Working together for more balanced views on European Livestock 30 March 2023, Zaragoza: Yesterday European Livestock Voice and the Spanish national platform Somos Ganaderia hosted an event in the auspices of the FIGAN agricultural fair in Zaragoza, Spain to discuss the current political, economic and societal challenges the livestock sector in Europe is facing today and the need for balanced debate.
Hosted by Brussels agri-journalist Natasha Foote, the event kicked off with opening remarks from the Deputy Director General for Livestock Production and Hunting from the Spanish Ministry of Agriculture, Fisheries and Food, José Luis Agüero. He highlighted some of the current challenges farmers are facing and said that the transformation of Europe’s food system needs to be inclusive, with no one left behind.
Keynote speaker Tassos Haniotis, a former Director of Strategy and Policy Analysis from the European Commission’s DG AGRI gave a rather stark presentation on current “Food market uncertainties and their impact on the livestock sector’s prospects”. The organising platforms European Livestock Voice and Somos Ganaderia followed his presentation, sharing European and national views on how policies under the EU Green Deal may impact the livestock value chain and the continued supply of food in Europe.
The second half of the morning was dedicated to a roundtable discussion on EU policies with scientists in the fields of nutrition, health, livestock sustainability and biodiversity.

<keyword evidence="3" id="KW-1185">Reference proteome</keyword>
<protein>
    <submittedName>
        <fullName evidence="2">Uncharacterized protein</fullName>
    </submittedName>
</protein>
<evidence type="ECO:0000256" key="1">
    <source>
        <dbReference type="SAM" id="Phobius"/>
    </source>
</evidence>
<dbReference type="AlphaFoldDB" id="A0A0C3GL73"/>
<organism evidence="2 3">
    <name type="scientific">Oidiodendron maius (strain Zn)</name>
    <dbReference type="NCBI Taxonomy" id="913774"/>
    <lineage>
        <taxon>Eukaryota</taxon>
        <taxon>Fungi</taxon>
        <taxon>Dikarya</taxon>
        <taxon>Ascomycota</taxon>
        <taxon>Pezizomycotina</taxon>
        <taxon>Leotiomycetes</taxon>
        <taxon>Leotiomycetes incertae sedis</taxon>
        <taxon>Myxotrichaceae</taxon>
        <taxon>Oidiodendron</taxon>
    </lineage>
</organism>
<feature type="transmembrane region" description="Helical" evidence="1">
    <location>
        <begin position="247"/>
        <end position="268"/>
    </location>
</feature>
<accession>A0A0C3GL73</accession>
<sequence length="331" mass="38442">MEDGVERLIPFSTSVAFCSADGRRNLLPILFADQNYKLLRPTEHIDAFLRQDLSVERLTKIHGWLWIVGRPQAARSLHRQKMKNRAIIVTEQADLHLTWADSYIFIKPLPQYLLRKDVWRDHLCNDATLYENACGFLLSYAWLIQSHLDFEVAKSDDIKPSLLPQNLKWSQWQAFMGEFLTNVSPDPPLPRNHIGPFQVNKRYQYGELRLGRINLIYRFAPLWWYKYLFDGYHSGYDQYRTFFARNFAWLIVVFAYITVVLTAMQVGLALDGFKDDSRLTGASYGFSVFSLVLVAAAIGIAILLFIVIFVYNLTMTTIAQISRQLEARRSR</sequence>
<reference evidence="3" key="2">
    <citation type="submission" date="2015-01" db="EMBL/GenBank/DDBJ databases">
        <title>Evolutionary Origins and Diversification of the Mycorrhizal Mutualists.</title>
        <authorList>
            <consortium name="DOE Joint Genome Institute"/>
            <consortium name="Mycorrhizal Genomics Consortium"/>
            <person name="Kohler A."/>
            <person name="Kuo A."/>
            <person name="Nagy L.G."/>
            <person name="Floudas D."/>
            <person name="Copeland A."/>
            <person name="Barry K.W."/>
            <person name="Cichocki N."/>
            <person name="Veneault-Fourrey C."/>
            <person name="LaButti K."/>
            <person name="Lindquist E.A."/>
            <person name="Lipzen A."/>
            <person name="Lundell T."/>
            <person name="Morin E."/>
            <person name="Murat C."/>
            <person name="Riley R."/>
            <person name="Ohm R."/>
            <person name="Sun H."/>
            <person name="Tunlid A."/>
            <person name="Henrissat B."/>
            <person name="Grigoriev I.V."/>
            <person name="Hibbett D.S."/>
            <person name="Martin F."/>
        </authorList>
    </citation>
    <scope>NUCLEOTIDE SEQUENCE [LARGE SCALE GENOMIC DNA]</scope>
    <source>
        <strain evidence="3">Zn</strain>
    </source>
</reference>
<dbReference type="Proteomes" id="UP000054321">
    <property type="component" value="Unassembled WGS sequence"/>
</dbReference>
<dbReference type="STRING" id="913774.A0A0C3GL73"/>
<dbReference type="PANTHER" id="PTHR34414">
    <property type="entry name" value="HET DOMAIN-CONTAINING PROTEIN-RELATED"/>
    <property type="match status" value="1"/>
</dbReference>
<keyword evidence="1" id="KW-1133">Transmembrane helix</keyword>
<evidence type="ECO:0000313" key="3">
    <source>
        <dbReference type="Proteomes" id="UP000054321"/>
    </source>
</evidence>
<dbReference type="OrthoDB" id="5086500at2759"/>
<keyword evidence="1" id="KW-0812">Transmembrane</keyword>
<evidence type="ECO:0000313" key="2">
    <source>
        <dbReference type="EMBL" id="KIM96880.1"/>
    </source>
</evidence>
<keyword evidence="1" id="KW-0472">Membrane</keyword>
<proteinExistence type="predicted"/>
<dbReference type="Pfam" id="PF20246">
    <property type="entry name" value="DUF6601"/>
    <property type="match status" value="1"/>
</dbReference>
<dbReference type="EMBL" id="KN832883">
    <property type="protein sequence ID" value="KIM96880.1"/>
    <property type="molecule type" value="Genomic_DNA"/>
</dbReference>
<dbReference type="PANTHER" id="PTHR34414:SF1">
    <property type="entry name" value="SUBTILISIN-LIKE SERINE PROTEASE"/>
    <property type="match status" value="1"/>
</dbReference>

Commenting on Europe’s calls for a shift in dietary patterns, Alice Stanton from the Royal College of Surgeons in Ireland said: “Animal-sourced foods are nutrient-rich foods. Hence, it is of considerable importance that farmers and fishers produce dairy, meat, eggs and seafood ever more sustainably, and that consumption of these foods, in appropriate evidence-based quantities, continues to be included in national and international guidelines for a healthy, balanced diet. Scientists, policymakers and all involved in the production of food should be extremely wary of global health estimates that are not rigorously and transparently evidence-based, and/or that ignore the protections against nutritional deficiencies afforded by animal-sourced foods.”
Moving on to current debates about biodiversity loss and livestock farming, Pablo Manzano from the Basque Centre for Climate Change in Spain spoke about the important role herbivores like cattle and sheep play in maintaining a healthy ecosystem by preventing an overgrowth of vegetation. He commented: “Grazing livestock is fundamental in preserving biodiversity, because it replaces the role that large wild herbivores have had during the last 15 million years in the world’s ecosystems.”
Concluding the exchange, Frédéric Leroy from the Brussels Vrije Universiteit in Belgium talked about the need for livestock systems to progress on the basis of the highest scientific standards, saying: “The Dublin Declaration of Scientists (www.dublin-declaration.org) was issued in October 2022 and gives a voice to the many scientists around the world who are concerned about the mainstreaming of simplistic and reductionist views on the future of animal agriculture. It offers a defence of the many societal benefits of sustainable livestock and is calling to apply the highest standards of science. Currently, some 900 scientists have signed the Declaration.”
The event was attended by around 110 people from Spain, Brussels and across Europe. It served to reinforce the need for professionals from across the livestock value chain to unite and raise awareness throughout Europe, both of their efforts to further increase sustainability, and of the societal contributions of livestock. Ensuring that decision-makers at both EU and national level are informed of the evolving science and developments within the sector is crucial.